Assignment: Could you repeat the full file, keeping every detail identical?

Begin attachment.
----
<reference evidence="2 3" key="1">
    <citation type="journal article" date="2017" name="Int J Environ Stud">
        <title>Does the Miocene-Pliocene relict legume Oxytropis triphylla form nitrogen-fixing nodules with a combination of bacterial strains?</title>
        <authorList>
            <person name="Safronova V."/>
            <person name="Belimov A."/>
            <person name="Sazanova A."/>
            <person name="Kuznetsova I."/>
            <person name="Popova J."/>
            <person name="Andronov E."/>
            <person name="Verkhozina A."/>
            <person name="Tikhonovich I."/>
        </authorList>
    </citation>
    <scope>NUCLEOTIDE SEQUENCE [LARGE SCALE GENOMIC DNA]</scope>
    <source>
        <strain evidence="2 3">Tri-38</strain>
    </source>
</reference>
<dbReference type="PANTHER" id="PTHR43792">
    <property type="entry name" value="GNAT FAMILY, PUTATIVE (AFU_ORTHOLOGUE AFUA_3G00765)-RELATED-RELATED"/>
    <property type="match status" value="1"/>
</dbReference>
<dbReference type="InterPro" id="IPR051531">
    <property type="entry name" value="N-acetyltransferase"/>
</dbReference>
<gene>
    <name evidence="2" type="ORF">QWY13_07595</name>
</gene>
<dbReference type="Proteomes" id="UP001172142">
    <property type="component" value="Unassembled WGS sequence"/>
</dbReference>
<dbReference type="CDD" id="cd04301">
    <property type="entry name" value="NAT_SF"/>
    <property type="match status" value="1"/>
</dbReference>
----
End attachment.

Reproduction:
<reference evidence="2 3" key="1">
    <citation type="journal article" date="2017" name="Int J Environ Stud">
        <title>Does the Miocene-Pliocene relict legume Oxytropis triphylla form nitrogen-fixing nodules with a combination of bacterial strains?</title>
        <authorList>
            <person name="Safronova V."/>
            <person name="Belimov A."/>
            <person name="Sazanova A."/>
            <person name="Kuznetsova I."/>
            <person name="Popova J."/>
            <person name="Andronov E."/>
            <person name="Verkhozina A."/>
            <person name="Tikhonovich I."/>
        </authorList>
    </citation>
    <scope>NUCLEOTIDE SEQUENCE [LARGE SCALE GENOMIC DNA]</scope>
    <source>
        <strain evidence="2 3">Tri-38</strain>
    </source>
</reference>
<dbReference type="PANTHER" id="PTHR43792">
    <property type="entry name" value="GNAT FAMILY, PUTATIVE (AFU_ORTHOLOGUE AFUA_3G00765)-RELATED-RELATED"/>
    <property type="match status" value="1"/>
</dbReference>
<dbReference type="InterPro" id="IPR051531">
    <property type="entry name" value="N-acetyltransferase"/>
</dbReference>
<gene>
    <name evidence="2" type="ORF">QWY13_07595</name>
</gene>
<dbReference type="Proteomes" id="UP001172142">
    <property type="component" value="Unassembled WGS sequence"/>
</dbReference>
<dbReference type="CDD" id="cd04301">
    <property type="entry name" value="NAT_SF"/>
    <property type="match status" value="1"/>
</dbReference>